“McGill University Library is pleased to announce a partnership with Kirtas Technologies and its Canadian partner Ristech, which will allow students, faculty and the general public to request to have books scanned and made available through the new Digitize on Demand program

    The program will offer books that are difficult to find, because they are generally out of print. They are also in the public domain, meaning that there are no copyright restrictions.

    Using existing information from the Library’s catalogue records, Kirtas will make the books available through its retail site, Customers can search for a desired title and place a request to have it digitized. The book is then digitized at very high-quality using Kirtas’s innovative automatic page-turning scanner that was purchased by the Library in 2008. What also makes this approach unique is that the books can be offered before they are ever digitized, so there is no up-front printing, production or storage cost…

    Kirtas currently has 12 partnerships with universities and public libraries to make special collections available for sale online, with McGill University the first to participate in Canada…”

    The Scary Truth About Digital Preservation Project Management…03.17.09

    17 03 2009


    Considering the great need here to begin digital preservation and a recurring, expressed (but quickly fading when pressed by the immediate urgency) desire of management to protect our organization’s intellectual resources–without an understanding of or real, long-term resource commitment to such a project, the excerpt below of the Maverick Digital Project Manager Jobs post on the DigitalKoans blog is of great interest despite the fact that providing an “institutional repository” or beginning a digital preservation program is currently not my primary or core value to the organization.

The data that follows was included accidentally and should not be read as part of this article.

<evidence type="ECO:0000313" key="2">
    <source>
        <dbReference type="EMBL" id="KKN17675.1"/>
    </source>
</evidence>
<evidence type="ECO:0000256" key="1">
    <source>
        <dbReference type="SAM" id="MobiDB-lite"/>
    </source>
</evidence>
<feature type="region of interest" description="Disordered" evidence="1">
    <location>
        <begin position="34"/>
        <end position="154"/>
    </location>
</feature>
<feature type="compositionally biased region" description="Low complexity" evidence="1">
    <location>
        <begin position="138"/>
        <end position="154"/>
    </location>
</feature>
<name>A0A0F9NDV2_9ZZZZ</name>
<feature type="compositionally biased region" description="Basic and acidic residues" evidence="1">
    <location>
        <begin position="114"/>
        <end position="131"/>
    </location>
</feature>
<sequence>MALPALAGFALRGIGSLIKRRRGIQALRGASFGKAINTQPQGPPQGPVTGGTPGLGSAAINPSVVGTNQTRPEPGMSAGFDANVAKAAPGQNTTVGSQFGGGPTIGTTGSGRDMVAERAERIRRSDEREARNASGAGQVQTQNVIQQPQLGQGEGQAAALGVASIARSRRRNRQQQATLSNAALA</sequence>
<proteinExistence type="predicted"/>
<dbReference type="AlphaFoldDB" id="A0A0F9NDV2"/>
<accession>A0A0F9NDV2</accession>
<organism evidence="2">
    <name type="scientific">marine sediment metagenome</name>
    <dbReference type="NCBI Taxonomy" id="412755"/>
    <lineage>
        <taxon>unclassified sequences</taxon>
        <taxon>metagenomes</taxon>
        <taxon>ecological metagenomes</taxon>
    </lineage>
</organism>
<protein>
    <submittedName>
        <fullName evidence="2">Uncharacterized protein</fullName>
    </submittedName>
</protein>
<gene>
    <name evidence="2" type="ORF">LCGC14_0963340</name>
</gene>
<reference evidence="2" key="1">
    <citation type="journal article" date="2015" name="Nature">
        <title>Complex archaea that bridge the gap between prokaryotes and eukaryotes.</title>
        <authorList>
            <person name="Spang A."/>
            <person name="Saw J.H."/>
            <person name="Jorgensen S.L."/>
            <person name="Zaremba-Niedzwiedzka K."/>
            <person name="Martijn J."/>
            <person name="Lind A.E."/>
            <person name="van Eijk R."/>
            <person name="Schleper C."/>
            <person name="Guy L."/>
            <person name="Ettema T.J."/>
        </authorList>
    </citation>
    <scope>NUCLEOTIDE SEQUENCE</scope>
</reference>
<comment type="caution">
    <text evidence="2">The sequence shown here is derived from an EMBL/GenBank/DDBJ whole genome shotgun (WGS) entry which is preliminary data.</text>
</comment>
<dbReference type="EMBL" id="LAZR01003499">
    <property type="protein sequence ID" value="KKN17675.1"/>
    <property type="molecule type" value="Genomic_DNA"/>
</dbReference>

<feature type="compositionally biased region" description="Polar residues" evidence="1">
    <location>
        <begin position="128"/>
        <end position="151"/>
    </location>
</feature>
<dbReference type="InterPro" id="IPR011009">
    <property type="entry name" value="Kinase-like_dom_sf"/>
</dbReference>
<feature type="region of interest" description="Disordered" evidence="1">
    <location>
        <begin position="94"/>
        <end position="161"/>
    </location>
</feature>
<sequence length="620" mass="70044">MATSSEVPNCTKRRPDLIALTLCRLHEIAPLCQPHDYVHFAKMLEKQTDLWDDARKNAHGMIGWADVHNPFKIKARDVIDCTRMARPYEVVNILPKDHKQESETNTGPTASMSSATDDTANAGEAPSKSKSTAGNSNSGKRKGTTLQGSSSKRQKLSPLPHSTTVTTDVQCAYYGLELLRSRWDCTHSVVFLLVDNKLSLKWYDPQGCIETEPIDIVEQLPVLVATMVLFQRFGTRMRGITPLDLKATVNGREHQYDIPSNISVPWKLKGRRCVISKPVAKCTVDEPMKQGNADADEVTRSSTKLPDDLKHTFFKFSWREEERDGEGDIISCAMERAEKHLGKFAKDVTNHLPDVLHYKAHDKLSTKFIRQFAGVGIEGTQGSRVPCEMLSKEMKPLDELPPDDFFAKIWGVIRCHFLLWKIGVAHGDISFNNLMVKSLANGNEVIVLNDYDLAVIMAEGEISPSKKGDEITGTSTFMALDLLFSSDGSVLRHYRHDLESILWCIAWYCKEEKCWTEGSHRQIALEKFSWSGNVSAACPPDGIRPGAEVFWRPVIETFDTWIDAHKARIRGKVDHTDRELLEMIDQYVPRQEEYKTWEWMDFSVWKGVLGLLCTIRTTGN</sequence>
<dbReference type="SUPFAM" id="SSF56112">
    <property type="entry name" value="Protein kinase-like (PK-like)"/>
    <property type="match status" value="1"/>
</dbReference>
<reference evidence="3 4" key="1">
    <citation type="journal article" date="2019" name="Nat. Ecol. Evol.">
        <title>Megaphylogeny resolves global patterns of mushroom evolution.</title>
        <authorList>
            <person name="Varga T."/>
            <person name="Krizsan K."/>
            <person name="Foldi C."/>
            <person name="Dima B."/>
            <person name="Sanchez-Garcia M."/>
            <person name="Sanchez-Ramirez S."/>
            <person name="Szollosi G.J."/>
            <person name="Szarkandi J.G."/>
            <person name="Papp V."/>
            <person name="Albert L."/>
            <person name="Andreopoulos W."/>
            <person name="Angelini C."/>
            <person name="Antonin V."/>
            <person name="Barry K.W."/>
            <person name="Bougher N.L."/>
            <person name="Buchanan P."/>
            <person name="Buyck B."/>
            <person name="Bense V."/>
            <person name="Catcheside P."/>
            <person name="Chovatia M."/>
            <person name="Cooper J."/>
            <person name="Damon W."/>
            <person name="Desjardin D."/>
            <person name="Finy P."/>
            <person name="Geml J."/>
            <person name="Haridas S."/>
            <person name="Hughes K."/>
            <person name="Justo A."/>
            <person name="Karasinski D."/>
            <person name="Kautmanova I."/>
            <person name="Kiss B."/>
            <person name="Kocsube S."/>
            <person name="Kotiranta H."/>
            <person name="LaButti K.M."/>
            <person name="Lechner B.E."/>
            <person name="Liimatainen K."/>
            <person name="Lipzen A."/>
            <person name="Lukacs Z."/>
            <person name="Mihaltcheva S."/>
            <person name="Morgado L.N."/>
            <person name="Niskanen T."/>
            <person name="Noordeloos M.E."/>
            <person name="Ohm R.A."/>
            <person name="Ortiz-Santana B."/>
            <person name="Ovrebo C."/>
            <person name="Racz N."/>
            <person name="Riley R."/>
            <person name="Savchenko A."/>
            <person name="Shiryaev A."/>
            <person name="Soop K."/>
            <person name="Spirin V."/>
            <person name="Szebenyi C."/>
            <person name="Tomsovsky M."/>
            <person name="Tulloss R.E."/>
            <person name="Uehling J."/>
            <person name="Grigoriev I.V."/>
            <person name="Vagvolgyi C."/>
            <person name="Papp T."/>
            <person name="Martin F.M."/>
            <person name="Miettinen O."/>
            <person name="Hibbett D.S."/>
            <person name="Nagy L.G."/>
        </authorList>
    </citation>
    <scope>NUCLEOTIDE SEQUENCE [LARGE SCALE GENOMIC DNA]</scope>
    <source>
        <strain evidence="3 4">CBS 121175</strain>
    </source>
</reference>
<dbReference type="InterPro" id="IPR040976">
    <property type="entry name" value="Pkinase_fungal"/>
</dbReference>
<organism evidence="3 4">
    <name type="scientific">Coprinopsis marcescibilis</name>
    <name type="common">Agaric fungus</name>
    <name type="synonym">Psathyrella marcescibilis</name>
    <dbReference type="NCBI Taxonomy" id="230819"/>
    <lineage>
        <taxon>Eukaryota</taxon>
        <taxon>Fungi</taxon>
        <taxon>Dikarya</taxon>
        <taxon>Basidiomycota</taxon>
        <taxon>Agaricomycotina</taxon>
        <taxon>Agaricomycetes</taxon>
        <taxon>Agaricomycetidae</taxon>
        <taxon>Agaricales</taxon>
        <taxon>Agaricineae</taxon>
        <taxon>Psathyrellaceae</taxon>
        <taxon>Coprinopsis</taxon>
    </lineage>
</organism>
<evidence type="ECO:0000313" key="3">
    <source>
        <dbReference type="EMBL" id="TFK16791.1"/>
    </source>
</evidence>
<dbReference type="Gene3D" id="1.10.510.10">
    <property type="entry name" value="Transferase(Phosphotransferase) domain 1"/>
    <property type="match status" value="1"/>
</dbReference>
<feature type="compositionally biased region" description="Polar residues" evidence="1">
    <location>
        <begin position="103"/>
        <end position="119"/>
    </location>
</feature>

The DigitalKoans posting refers to a self-professed “rant” by Dorothea Salo which includes the following scary though probably accurate warning:

    “…This is my advice for my librarian and proto-librarian colleagues: DO NOT TAKE MAVERICK IR MANAGER POSITIONS. They are black holes. They will destroy your idealism, professional enthusiasm, and self-efficacy. You will accomplish nothing whatever of substance in the position. Your co-workers will not help you. You will be scoffed at, abandoned, or both by your library’s administration. Your career may well be damaged. Don’t do it. I am as deadly serious as I know how to be. Don’t…”

    Anyway, here is the corroborative DigitalKoans excerpt:

    “Recently, Dorothea Salo posted a self-proclaimed rant, “Just Say No to Maverick-Manager Jobs.”

    Her topic was maverick institutional repository manager jobs, but I was struck by some similarities to what might be called for want of a better term ‘maverick digital project manager’ jobs. These jobs may be at different levels in the organization, but they may share certain characteristics:

    • They may have a very broad scope of responsibility (e.g., digitization, digital preservation, digital repositories, ETDs, and scholarly communication) yet have no real authority.
    • They have no direct reports, and consequently they rely on other units to provide critical support.
    • They may have no direct control over key technical resources, such as servers.
    • They may have no dedicated, regularly budgeted funding.
    • They may report to a superior who does not have an adequate background to understand or manage a digital project operation.